October 08, 2018
Indoor Herb Garden: Everything You Need to Know
The holidays are almost in full swing, so it’s about time to fire up the kitchen and break out all of those old family recipes. In this season, meat, produce and herbs greatly abound in our kitchens. Doesn’t it seem like it’d be much easier if we had those ingredients readily available? Tending to a farm of live animals or a backyard full of fresh produce isn’t always possible depending on where you live, but keeping a small indoor herb garden in the kitchen is something that’s easy enough for almost any home.
Imagine having fresh herbs not only for the holidays, but for every meal year round! Growing herbs indoors is easier than you think. We have a list of the best herbs to grow indoors, tips for herb care requirements and styling ideas for your garden so you can have a small culinary corner at home.
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Which herbs grow best indoors?
You can grow lots of popular herbs in the comfort of your own home. Some herbs are perennials and will grow back every year. Others are annuals that will die out after their respective growing season. Learn more about perennials and annuals so you can pick the best herbs for your home. These and other characteristics are important to know when you’re getting started with your indoor herb garden since they can help narrow down what herbs you can grow indoors.
To help you get started, we rounded up the best indoor herbs and broke them up based on their light preferences. Take a look at our list below to see each herb’s different needs so you can pick the best varieties for your indoor herb garden.
1. Basil (Ocimum basilicum)
Basil loves warm temperatures and pairs well with tomato-based recipes. Its sweet, peppery flavor lends itself to creamy pesto sauces and refreshing cocktails, too. Basil grows quickly and may need periodic repotting to support its rapidly growing roots. Due to this, basil also needs to have about ten inches of space around its soil to let its roots flourish.
2. Cilantro (Coriandrum sativum)
Cilantro is an aromatic and flavorful herb used in many global cuisines. The more fragrant cilantro is, the more flavorful it will taste. Its seeds are called coriander and are also packed with strong flavor when roasted. You can start harvesting cilantro when its stems are at least six inches tall. Cut the entire stem when harvesting and use immediately for max flavor.
3. Oregano (Origanum vulgare)
Oregano is a staple in many Italian and Mexican dishes thanks to its bold and pungent flavor. Pair oregano with basil for a delectable sauce or stew. You can also sprinkle some dried oregano for more robust flavor in a pizza. Start harvesting these zesty herbs when the plant grows at least four inches tall. Freeze or dry the leaves to use them in later dishes.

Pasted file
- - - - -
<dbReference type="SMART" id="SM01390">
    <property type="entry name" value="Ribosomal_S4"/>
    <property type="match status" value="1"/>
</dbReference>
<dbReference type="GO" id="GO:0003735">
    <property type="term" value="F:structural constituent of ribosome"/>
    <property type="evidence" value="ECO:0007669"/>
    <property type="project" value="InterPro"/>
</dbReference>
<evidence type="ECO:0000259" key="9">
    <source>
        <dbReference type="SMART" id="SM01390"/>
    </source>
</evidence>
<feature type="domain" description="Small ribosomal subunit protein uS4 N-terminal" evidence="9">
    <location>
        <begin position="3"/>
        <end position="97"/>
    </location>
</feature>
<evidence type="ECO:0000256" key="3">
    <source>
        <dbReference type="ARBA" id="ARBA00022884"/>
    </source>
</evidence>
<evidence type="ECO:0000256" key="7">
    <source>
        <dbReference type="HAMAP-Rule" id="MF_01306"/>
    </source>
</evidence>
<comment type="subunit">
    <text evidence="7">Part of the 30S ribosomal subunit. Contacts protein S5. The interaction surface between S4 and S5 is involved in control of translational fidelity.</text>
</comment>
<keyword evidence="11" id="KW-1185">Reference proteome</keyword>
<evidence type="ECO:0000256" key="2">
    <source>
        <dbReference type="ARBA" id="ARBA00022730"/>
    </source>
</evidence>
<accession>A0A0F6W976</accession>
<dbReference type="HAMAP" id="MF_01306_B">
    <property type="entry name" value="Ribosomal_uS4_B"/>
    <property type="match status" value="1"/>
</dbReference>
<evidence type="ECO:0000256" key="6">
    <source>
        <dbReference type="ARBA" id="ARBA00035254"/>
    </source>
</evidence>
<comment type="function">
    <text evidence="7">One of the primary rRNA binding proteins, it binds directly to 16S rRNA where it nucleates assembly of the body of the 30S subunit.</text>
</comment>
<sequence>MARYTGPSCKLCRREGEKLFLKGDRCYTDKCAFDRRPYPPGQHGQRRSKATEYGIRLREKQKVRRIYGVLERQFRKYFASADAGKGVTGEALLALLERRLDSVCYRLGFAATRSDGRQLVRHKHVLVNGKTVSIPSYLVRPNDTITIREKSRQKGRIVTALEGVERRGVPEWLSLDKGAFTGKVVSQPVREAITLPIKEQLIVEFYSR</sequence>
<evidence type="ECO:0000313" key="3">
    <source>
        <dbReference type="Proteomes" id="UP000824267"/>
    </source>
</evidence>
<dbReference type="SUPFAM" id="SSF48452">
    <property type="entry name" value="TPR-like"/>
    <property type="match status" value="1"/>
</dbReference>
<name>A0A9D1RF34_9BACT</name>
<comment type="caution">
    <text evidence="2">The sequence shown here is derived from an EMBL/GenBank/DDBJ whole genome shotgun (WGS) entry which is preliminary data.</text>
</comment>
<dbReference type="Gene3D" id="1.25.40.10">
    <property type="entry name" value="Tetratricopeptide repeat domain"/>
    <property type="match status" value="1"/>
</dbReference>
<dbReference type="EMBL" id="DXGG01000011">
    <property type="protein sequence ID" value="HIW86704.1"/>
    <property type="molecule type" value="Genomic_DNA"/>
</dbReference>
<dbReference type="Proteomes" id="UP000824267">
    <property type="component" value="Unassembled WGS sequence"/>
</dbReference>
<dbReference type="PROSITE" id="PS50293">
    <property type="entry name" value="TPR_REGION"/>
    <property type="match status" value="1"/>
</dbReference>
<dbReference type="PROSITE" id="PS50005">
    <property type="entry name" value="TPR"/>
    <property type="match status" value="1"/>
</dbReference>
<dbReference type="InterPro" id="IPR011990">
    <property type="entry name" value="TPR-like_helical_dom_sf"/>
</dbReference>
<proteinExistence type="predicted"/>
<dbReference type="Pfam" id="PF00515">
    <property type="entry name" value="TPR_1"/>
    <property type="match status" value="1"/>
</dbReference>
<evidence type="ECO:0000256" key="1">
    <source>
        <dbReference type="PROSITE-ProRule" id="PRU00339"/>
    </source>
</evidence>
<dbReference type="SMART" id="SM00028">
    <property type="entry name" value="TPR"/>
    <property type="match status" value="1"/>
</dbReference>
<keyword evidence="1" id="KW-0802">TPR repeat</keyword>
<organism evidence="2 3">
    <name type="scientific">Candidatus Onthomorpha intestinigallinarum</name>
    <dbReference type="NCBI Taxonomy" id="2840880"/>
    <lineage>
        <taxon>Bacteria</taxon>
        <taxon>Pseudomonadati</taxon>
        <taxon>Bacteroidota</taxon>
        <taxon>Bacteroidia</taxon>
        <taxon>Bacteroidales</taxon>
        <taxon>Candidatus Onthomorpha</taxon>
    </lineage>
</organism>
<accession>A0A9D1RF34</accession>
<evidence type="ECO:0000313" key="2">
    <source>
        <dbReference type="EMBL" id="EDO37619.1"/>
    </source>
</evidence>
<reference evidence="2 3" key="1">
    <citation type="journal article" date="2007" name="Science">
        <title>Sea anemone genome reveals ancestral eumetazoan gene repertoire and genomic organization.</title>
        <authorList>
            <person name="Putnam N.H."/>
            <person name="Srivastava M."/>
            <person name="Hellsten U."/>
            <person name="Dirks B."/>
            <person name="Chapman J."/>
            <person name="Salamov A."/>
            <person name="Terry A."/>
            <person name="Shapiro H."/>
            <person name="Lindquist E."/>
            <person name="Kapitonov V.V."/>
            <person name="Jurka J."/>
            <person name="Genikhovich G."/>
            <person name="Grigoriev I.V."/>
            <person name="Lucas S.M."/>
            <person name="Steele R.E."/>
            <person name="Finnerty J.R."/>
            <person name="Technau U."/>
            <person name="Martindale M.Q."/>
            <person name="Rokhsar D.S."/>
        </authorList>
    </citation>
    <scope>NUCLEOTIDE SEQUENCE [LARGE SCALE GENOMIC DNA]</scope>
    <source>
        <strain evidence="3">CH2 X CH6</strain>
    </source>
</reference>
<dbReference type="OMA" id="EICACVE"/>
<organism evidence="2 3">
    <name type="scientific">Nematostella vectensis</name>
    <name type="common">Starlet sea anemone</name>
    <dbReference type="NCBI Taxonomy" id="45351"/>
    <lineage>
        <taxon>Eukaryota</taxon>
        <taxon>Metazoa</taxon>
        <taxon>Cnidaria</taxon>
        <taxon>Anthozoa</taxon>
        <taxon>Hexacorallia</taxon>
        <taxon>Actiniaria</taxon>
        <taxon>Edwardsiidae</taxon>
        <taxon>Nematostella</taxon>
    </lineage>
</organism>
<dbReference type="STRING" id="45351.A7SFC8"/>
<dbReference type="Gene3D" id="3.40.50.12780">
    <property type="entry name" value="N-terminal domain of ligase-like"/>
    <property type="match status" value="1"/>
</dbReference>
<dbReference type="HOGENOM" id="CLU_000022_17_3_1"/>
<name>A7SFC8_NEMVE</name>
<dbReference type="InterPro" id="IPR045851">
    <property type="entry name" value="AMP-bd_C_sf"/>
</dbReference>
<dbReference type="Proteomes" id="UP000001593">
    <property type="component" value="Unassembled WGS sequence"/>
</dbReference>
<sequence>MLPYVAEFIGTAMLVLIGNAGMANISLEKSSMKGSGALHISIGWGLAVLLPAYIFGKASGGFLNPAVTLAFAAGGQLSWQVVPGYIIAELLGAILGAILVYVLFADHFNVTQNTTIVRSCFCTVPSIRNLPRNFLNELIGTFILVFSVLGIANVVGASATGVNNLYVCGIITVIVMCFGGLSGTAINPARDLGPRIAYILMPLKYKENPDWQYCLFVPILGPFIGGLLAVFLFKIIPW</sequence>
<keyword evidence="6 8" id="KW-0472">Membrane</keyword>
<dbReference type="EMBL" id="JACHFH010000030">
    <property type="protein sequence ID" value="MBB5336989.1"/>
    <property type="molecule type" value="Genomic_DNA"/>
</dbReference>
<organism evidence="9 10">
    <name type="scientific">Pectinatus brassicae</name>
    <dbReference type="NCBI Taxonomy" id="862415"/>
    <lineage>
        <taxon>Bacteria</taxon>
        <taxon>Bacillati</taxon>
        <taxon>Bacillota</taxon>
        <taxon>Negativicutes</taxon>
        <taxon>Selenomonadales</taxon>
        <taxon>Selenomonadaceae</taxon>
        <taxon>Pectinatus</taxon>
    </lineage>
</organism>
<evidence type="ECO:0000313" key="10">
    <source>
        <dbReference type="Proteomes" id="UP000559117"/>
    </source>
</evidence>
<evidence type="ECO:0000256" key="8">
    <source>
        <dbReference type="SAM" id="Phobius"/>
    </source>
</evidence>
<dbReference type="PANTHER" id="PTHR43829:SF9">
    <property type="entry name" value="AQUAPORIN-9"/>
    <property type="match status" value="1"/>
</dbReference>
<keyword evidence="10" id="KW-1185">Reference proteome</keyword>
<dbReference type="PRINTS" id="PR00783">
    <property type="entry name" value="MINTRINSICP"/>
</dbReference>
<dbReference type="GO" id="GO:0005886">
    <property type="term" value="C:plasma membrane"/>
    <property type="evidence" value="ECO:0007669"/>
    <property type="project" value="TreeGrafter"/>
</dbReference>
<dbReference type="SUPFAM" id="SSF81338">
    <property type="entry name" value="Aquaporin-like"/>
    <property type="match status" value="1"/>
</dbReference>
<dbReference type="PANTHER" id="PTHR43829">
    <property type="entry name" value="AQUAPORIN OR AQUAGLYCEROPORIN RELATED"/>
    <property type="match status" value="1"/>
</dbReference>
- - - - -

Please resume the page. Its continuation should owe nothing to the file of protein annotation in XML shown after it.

4. Parsley (Petroselinum crispum)
Parsley is a rich source of many vitamins and minerals like iron and vitamin C. Most use parsley as a simple garnish, however, this small sprig of green is full of bright flavor — great for seasoning salads and sandwiches. Harvest parsley when the stems are at least four inches tall. It’s best to cut the outermost stems at the base of the plant to encourage growth in the center.
5. Rosemary (Rosmarinus officinalis)
Rosemary is a woody herb perfect for adding a robust and slightly bitter flavor to savory dishes. Plant your rosemary in a pot as tall as your plant so it has room to grow tall and spread its roots. New growth sprouts from this plant wherever you cut, so cut from the top to encourage its growth. Cutting from the base is a better choice if you want to contain your plant’s size.
6. Sage (Salvia officinalis)
This versatile herb is used in dishes, teas and even in purifying rituals! Sage’s fresh smell and earthy taste make it a top choice for big holiday dinners. Lightly harvest sage during its first year to give it time to fully grow and provide you with lots of herbs once its roots are established. Cut from the top of the plant to encourage new growth.
7. Tarragon (Artemisia dracunculus)
French tarragon is the best variety for cooking since its taste isn’t as overwhelming as Russian tarragon. It has a bittersweet, licorice-like flavor that makes it a delicious choice for many poultry-based dishes and sauces. Harvest fresh and light-colored tarragon in the late summer after it reaches at least eight inches in height for full flavor. You can freeze or dry leaves, but keep in mind that it will lose flavor over time if left unused.
8. Thyme (Thymus vulgaris)
Thyme tastes great both fresh and dry in soups and marinades. It has a gentle flavor with hints of mint and lemon depending on the type of thyme you grow. Thyme grows quickly, so it will supply you with lots of tasty leaves for a few years. Pinch the leaves from the top and toss them in soups and marinades for a splash of fresh flavor.
9. Bay (Laurus nobilis)